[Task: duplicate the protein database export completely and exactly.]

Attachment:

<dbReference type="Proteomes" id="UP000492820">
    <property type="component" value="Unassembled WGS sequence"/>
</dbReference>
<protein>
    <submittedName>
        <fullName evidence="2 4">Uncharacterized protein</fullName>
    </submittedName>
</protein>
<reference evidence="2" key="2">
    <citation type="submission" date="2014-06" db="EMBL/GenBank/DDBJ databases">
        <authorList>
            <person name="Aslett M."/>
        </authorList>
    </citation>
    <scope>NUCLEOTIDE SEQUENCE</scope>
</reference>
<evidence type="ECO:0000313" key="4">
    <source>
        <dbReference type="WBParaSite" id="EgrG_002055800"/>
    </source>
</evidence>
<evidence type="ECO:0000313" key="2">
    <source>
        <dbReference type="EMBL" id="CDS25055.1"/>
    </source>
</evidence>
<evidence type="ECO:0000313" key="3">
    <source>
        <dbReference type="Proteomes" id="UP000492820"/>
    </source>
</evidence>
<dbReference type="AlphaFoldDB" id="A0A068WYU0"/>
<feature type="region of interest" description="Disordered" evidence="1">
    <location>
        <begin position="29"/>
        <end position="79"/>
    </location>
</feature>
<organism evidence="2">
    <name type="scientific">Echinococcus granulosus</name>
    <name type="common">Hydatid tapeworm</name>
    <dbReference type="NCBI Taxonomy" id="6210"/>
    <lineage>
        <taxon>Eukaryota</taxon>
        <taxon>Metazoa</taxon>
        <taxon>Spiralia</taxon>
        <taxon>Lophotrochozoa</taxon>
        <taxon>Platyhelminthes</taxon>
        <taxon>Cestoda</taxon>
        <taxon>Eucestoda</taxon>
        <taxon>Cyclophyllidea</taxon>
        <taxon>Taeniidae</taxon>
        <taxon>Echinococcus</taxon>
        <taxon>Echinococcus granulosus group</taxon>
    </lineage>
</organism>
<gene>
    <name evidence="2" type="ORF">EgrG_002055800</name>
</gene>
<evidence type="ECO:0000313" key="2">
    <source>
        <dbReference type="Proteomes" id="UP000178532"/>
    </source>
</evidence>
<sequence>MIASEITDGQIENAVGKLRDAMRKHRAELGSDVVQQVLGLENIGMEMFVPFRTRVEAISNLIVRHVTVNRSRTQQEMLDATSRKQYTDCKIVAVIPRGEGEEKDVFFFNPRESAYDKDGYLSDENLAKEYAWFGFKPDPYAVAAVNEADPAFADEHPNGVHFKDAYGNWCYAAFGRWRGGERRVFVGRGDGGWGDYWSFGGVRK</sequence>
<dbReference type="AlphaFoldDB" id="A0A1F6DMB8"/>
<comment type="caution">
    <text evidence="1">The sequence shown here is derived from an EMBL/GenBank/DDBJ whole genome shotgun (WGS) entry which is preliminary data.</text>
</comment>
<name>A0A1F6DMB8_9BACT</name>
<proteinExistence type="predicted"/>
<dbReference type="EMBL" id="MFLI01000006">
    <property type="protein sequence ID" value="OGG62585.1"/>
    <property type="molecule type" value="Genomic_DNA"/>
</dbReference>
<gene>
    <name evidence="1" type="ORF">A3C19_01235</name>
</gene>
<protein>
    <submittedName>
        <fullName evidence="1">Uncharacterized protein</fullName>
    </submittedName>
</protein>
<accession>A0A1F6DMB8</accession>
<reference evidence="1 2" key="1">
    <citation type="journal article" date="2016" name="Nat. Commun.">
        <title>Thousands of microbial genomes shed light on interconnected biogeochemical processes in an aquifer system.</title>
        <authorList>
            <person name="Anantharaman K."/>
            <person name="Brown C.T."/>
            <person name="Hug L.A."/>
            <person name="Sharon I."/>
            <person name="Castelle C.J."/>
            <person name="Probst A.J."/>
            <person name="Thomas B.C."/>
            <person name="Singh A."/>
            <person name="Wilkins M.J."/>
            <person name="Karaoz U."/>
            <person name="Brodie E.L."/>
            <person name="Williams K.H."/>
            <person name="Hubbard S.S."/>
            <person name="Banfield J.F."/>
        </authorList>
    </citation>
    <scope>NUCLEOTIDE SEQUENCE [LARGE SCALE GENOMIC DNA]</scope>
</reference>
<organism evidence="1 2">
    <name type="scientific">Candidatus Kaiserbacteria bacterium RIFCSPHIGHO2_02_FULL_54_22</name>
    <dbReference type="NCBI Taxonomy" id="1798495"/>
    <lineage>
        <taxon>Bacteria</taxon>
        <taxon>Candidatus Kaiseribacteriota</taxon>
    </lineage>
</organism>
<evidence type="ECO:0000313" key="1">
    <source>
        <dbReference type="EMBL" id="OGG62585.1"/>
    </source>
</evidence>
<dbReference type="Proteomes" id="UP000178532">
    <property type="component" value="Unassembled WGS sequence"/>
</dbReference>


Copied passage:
<dbReference type="Proteomes" id="UP000492820">
    <property type="component" value="Unassembled WGS sequence"/>
</dbReference>
<protein>
    <submittedName>
        <fullName evidence="2 4">Uncharacterized protein</fullName>
    </submittedName>
</protein>
<reference evidence="2" key="2">
    <citation type="submission" date="2014-06" db="EMBL/GenBank/DDBJ databases">
        <authorList>
            <person name="Aslett M."/>
        </authorList>
    </citation>
    <scope>NUCLEOTIDE SEQUENCE</scope>
</reference>
<evidence type="ECO:0000313" key="4">
    <source>
        <dbReference type="WBParaSite" id="EgrG_002055800"/>
    </source>
</evidence>
<evidence type="ECO:0000313" key="2">
    <source>
        <dbReference type="EMBL" id="CDS25055.1"/>
    </source>
</evidence>
<evidence type="ECO:0000313" key="3">
    <source>
        <dbReference type="Proteomes" id="UP000492820"/>
    </source>
</evidence>
<dbReference type="AlphaFoldDB" id="A0A068WYU0"/>
<feature type="region of interest" description="Disordered" evidence="1">
    <location>
        <begin position="29"/>
        <end position="79"/>
    </location>
</feature>
<organism evidence="2">
    <name type="scientific">Echinococcus granulosus</name>
    <name type="common">Hydatid tapeworm</name>
    <dbReference type="NCBI Taxonomy" id="6210"/>
    <lineage>
        <taxon>Eukaryota</taxon>
        <taxon>Metazoa</taxon>
        <taxon>Spiralia</taxon>
        <taxon>Lophotrochozoa</taxon>
        <taxon>Platyhelminthes</taxon>
        <taxon>Cestoda</taxon>
        <taxon>Eucestoda</taxon>
        <taxon>Cyclophyllidea</taxon>
        <taxon>Taeniidae</taxon>
        <taxon>Echinococcus</taxon>
        <taxon>Echinococcus granulosus group</taxon>
    </lineage>
</organism>
<gene>
    <name evidence="2" type="ORF">EgrG_002055800</name>
</gene>
<evidence type="ECO:0000313" key="2">
    <source>
        <dbReference type="Proteomes" id="UP000178532"/>
    </source>
</evidence>
<sequence>MIASEITDGQIENAVGKLRDAMRKHRAELGSDVVQQVLGLENIGMEMFVPFRTRVEAISNLIVRHVTVNRSRTQQEMLDATSRKQYTDCKIVAVIPRGEGEEKDVFFFNPRESAYDKDGYLSDENLAKEYAWFGFKPDPYAVAAVNEADPAFADEHPNGVHFKDAYGNWCYAAFGRWRGGERRVFVGRGDGGWGDYWSFGGVRK</sequence>
<dbReference type="AlphaFoldDB" id="A0A1F6DMB8"/>
<comment type="caution">
    <text evidence="1">The sequence shown here is derived from an EMBL/GenBank/DDBJ whole genome shotgun (WGS) entry which is preliminary data.</text>
</comment>
<name>A0A1F6DMB8_9BACT</name>
<proteinExistence type="predicted"/>
<dbReference type="EMBL" id="MFLI01000006">
    <property type="protein sequence ID" value="OGG62585.1"/>
    <property type="molecule type" value="Genomic_DNA"/>
</dbReference>
<gene>
    <name evidence="1" type="ORF">A3C19_01235</name>
</gene>
<protein>
    <submittedName>
        <fullName evidence="1">Uncharacterized protein</fullName>
    </submittedName>
</protein>
<accession>A0A1F6DMB8</accession>
<reference evidence="1 2" key="1">
    <citation type="journal article" date="2016" name="Nat. Commun.">
        <title>Thousands of microbial genomes shed light on interconnected biogeochemical processes in an aquifer system.</title>
        <authorList>
            <person name="Anantharaman K."/>
            <person name="Brown C.T."/>
            <person name="Hug L.A."/>
            <person name="Sharon I."/>
            <person name="Castelle C.J."/>
            <person name="Probst A.J."/>
            <person name="Thomas B.C."/>
            <person name="Singh A."/>
            <person name="Wilkins M.J."/>
            <person name="Karaoz U."/>
            <person name="Brodie E.L."/>
            <person name="Williams K.H."/>
            <person name="Hubbard S.S."/>
            <person name="Banfield J.F."/>
        </authorList>
    </citation>
    <scope>NUCLEOTIDE SEQUENCE [LARGE SCALE GENOMIC DNA]</scope>
</reference>
<organism evidence="1 2">
    <name type="scientific">Candidatus Kaiserbacteria bacterium RIFCSPHIGHO2_02_FULL_54_22</name>
    <dbReference type="NCBI Taxonomy" id="1798495"/>
    <lineage>
        <taxon>Bacteria</taxon>
        <taxon>Candidatus Kaiseribacteriota</taxon>
    </lineage>
</organism>
<evidence type="ECO:0000313" key="1">
    <source>
        <dbReference type="EMBL" id="OGG62585.1"/>
    </source>
</evidence>
<dbReference type="Proteomes" id="UP000178532">
    <property type="component" value="Unassembled WGS sequence"/>
</dbReference>